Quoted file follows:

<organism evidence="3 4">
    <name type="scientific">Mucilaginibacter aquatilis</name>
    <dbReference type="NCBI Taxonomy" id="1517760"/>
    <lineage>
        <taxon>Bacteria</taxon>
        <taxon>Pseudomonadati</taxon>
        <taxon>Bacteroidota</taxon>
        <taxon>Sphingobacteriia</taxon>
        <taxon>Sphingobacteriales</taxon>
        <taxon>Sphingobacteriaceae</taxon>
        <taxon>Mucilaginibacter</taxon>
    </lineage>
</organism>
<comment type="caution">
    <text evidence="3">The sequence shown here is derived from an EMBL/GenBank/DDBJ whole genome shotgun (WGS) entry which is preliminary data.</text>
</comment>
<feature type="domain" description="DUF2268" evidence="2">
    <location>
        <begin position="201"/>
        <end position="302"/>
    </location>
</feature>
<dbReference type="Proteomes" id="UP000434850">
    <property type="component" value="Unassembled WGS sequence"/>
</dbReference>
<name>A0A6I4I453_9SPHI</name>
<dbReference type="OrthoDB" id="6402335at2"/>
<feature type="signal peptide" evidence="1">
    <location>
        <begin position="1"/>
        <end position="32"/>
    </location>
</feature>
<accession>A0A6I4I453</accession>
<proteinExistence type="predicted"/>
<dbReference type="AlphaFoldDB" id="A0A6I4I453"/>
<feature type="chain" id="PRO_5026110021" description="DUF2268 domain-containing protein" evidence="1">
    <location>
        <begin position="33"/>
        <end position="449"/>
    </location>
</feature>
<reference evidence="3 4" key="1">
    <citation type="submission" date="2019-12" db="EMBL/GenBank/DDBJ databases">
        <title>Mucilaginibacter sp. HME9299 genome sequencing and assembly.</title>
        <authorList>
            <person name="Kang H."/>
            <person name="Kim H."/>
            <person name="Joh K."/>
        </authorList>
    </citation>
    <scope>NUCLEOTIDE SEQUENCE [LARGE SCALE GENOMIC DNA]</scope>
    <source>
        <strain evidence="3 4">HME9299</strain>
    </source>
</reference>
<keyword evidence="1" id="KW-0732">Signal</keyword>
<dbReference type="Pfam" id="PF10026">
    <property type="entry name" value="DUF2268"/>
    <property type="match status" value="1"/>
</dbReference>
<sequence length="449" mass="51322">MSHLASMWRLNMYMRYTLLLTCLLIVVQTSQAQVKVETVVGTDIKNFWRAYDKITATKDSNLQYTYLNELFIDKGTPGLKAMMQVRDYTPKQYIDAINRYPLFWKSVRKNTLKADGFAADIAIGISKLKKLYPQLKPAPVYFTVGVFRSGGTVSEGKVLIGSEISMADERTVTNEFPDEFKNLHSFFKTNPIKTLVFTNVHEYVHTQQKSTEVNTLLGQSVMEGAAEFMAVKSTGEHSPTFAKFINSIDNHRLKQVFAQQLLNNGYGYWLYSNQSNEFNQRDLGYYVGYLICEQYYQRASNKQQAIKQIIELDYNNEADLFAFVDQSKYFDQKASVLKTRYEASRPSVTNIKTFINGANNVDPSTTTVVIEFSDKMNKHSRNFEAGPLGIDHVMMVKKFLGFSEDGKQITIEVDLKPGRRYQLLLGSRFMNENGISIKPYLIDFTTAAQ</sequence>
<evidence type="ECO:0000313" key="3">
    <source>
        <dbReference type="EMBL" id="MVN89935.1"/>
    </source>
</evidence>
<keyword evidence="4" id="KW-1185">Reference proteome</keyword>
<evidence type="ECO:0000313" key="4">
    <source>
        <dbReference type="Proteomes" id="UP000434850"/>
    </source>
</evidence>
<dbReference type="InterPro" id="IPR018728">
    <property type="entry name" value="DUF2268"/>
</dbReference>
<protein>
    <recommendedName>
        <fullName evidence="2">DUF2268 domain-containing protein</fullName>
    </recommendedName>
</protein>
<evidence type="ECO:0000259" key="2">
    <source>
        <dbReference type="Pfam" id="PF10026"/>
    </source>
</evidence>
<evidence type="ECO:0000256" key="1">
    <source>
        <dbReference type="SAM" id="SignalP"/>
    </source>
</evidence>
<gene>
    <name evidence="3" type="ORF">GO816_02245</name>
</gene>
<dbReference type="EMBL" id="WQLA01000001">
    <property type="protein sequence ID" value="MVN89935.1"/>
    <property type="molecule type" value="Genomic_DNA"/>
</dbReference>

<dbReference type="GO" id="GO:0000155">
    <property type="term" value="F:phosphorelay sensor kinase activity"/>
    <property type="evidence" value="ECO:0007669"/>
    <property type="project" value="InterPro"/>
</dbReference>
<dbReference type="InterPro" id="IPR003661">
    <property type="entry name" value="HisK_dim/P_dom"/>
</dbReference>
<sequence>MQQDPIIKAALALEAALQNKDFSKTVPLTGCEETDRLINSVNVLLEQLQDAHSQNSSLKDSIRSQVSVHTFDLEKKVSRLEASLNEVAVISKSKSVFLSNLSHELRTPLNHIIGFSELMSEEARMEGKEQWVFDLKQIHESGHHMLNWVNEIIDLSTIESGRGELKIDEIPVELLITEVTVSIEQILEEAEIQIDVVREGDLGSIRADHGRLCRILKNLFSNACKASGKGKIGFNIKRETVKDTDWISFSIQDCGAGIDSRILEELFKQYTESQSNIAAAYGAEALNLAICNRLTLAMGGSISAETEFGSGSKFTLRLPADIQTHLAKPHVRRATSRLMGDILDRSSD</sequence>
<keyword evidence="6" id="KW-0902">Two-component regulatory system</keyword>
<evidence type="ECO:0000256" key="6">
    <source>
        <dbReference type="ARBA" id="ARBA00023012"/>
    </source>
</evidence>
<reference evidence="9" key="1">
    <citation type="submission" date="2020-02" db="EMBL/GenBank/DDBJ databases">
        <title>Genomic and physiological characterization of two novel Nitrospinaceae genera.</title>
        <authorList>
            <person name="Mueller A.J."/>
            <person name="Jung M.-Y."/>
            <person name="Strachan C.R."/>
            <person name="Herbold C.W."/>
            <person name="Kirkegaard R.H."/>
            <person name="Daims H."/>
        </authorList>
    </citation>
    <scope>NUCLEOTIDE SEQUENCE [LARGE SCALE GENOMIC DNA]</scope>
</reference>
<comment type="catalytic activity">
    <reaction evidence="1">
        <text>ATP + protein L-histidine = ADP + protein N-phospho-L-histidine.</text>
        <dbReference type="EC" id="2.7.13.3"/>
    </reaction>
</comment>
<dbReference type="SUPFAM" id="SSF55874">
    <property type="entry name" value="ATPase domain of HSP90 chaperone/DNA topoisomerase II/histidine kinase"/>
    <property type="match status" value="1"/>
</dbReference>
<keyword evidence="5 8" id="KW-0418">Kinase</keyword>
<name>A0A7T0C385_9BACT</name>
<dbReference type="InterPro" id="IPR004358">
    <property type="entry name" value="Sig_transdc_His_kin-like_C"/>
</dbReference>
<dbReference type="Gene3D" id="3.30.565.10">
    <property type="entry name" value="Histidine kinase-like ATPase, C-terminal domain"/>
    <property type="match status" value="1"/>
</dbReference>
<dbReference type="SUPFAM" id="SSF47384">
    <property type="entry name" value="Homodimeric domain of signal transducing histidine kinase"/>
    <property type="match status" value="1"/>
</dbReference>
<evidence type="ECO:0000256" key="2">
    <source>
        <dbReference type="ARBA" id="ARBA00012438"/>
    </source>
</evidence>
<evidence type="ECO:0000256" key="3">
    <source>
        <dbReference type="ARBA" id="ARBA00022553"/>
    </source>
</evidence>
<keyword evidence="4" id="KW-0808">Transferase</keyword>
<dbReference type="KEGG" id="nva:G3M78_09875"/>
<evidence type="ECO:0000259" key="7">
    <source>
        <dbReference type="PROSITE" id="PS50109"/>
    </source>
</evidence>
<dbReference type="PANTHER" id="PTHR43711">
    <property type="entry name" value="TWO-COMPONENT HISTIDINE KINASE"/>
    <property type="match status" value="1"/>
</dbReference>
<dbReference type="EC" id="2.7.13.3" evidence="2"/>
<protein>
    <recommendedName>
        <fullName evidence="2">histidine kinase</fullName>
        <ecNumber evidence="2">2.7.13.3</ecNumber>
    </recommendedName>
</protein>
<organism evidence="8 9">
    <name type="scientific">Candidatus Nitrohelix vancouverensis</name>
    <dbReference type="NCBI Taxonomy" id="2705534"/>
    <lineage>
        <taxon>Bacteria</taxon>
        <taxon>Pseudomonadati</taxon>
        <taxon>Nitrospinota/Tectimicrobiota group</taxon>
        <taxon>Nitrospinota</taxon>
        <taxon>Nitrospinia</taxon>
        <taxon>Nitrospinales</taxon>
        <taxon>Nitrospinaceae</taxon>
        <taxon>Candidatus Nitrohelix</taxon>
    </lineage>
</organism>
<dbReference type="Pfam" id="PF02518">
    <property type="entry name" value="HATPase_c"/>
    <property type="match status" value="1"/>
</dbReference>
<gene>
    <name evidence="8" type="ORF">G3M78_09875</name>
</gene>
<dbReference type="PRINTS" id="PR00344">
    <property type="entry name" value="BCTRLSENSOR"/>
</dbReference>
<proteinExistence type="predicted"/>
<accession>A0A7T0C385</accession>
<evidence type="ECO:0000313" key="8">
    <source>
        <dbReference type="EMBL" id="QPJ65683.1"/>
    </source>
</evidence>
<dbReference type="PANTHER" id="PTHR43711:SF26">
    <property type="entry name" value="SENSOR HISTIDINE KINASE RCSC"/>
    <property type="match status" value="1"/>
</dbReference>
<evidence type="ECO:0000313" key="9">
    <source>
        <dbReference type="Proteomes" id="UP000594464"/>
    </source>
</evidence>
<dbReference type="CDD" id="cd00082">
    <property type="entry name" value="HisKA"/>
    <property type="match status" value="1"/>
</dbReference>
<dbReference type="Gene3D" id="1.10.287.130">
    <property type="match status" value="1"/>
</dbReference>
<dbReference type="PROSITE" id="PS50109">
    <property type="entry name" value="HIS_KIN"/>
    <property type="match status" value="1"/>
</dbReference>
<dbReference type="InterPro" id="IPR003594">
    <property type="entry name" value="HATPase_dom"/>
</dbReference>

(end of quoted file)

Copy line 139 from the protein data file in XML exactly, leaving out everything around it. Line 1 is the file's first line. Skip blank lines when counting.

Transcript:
<name>A0A7T0C385_9BACT</name>